Police Minister Stuart Nash has released a consultation document with proposals for Firearms Prohibition Orders, which would give Police new powers to ensure that high-risk individuals come nowhere near firearms.
The document seeks views on whether or not a Firearms Prohibition Order regime should be established, and what it could look like. Consultation will close at 5pm on Monday, 13 January 2020.
The discussion document says the Government is currently considering changes to the Arms Act 1983 that would strengthen the regulatory framework. The firearms licensing system ensures that only those considered ‘fit and proper’ to own firearms can gain a firearms licence.
"The changes proposed in the Arms Legislation Bill address system weaknesses in the licensing framework and seek to reduce the risk of firearms getting into the wrong hands. The bill introduces new penalties for unlawful use of firearms, but is not primarily focussed on unlawful use of firearms by unlicensed people. Firearms Prohibition Orders are intended to reduce the likelihood of harm by the criminal use of firearms by such people.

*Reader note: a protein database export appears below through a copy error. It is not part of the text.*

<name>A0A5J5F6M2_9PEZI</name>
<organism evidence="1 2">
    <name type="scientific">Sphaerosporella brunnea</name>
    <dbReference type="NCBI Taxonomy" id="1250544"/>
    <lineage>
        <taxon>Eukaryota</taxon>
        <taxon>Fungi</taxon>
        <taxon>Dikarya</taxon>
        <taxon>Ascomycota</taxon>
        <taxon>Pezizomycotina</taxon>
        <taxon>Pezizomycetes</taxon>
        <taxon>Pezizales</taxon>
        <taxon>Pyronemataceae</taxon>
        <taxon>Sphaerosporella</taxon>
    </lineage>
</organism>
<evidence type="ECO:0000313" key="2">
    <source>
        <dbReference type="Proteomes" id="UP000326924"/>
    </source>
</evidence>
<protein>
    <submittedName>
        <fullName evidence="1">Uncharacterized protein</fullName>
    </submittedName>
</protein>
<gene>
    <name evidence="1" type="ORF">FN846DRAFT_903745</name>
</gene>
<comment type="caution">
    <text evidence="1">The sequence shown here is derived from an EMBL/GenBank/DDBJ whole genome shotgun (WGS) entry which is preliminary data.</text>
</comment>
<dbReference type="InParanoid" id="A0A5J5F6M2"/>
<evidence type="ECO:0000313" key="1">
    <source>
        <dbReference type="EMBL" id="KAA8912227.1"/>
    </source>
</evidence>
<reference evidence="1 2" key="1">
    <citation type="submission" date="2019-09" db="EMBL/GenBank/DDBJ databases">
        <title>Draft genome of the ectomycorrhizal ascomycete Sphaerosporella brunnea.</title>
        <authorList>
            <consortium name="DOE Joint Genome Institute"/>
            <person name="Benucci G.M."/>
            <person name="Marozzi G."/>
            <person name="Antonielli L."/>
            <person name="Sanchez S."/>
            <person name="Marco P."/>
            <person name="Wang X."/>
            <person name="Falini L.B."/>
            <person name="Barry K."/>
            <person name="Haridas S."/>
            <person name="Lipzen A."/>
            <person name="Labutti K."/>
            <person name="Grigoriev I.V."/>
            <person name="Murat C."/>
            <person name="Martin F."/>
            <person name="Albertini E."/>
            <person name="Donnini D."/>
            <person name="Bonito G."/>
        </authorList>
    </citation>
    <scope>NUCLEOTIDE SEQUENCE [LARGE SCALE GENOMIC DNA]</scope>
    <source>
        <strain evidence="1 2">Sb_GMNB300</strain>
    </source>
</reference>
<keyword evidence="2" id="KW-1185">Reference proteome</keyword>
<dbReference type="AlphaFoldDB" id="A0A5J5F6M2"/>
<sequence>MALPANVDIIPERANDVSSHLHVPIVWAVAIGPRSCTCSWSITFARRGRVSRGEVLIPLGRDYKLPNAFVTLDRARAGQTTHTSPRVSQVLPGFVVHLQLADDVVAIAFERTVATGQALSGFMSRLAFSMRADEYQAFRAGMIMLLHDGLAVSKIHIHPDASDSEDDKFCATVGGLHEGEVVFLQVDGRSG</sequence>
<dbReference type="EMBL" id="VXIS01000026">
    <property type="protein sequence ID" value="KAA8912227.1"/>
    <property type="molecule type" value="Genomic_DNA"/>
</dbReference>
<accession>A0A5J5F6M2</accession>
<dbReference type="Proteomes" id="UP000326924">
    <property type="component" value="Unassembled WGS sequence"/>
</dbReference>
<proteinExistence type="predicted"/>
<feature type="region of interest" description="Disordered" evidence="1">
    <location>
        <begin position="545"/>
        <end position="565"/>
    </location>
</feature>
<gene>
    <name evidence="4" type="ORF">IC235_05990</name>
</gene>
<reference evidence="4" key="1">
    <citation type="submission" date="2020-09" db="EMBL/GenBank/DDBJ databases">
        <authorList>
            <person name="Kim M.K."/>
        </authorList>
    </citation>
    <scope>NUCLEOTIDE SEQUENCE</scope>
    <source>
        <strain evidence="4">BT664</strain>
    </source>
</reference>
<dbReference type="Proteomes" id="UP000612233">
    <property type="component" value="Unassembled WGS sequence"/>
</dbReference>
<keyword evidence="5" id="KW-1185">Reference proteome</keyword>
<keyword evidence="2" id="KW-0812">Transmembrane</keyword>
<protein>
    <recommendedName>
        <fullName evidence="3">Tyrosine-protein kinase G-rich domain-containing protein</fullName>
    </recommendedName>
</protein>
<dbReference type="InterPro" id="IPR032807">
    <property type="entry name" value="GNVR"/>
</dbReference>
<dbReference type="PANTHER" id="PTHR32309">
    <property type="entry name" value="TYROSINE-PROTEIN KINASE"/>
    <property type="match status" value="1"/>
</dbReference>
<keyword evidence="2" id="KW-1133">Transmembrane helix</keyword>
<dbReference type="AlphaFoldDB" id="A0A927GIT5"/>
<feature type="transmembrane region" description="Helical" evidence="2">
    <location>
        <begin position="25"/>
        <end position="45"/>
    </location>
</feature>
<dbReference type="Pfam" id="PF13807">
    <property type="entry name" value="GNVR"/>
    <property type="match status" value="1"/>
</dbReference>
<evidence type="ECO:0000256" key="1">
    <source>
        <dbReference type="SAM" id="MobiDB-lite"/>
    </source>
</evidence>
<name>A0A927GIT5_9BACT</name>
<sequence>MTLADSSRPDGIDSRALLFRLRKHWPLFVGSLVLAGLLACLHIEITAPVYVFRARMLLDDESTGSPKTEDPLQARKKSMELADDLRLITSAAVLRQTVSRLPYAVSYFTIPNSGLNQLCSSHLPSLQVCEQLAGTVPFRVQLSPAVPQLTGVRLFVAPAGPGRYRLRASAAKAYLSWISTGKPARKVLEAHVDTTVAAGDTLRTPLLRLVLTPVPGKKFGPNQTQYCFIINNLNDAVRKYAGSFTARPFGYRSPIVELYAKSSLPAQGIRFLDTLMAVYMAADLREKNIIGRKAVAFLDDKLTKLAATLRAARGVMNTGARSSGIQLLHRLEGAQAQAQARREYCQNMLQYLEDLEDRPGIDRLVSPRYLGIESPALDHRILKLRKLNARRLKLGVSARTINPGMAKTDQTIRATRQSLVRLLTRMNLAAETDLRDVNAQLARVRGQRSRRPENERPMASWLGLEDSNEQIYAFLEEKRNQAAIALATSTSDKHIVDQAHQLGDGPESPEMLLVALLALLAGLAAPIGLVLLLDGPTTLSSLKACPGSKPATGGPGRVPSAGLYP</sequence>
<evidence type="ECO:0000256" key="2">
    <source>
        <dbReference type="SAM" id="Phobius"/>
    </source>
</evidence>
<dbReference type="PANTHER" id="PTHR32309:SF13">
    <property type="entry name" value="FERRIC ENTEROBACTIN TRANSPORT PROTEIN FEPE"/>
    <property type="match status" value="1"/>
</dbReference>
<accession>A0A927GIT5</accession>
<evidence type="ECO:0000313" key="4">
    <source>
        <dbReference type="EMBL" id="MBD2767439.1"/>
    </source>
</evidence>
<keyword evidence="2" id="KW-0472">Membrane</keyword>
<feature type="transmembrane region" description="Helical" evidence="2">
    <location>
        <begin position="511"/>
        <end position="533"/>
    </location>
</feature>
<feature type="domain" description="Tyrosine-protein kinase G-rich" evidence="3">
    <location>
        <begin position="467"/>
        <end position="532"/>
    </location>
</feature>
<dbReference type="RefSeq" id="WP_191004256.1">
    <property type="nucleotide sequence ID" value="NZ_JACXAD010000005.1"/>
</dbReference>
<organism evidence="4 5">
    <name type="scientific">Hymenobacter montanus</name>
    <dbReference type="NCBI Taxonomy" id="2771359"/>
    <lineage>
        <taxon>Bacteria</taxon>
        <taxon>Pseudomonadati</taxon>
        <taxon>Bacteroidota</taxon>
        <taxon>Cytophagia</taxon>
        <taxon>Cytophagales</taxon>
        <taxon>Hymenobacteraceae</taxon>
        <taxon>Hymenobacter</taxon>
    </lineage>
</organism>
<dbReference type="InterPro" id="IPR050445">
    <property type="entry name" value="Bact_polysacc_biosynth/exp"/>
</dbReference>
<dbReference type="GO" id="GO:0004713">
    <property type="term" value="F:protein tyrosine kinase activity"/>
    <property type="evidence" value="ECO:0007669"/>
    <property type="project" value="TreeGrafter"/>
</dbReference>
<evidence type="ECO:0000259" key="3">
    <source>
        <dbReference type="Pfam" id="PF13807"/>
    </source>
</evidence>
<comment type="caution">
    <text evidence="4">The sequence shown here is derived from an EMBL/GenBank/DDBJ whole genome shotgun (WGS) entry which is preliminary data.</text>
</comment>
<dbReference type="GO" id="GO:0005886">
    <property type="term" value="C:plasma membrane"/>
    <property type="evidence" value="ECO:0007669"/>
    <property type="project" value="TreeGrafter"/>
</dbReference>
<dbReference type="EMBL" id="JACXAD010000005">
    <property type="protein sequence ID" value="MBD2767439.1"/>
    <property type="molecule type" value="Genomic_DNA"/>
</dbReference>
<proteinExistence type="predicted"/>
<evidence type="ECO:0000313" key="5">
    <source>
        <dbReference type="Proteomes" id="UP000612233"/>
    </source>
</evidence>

"Firearms Prohibition Orders prohibit those people who have a history of serious violence offences, firearms offences, or breaches of Protection Orders from accessing, being around, or using firearms. Breaching conditions of a Firearms Prohibition Order would be a criminal offence. Firearms Prohibition Orders assume that people who have committed offences such as serious violence offences, firearms offences or breached Protection Orders, are more likely to commit similar offences in the future.
"If implemented in New Zealand, Firearms Prohibition Orders would apply to people considered ‘high-risk’ because they have been convicted of serious violence offences, firearms offences, or breaches of Protection Orders. These restrictions go above and beyond those possible in the firearms licensing system."
The consultation document notes that Firearms Prohibition Orders have been introduced in New South Wales, South Australia, Tasmania and Victoria.
It says the New Zealand Bill of Rights Act 1990 does not include a right to possess or access firearms - "the possession and use of firearms is a privilege, not a right."
However, it says that while constraining access to firearms does not remove any rights, Firearms Prohibition Orders could affect some rights set out in the NZBORA, in the same way that other supervision, protection or prohibition orders may also impact on those rights and freedoms.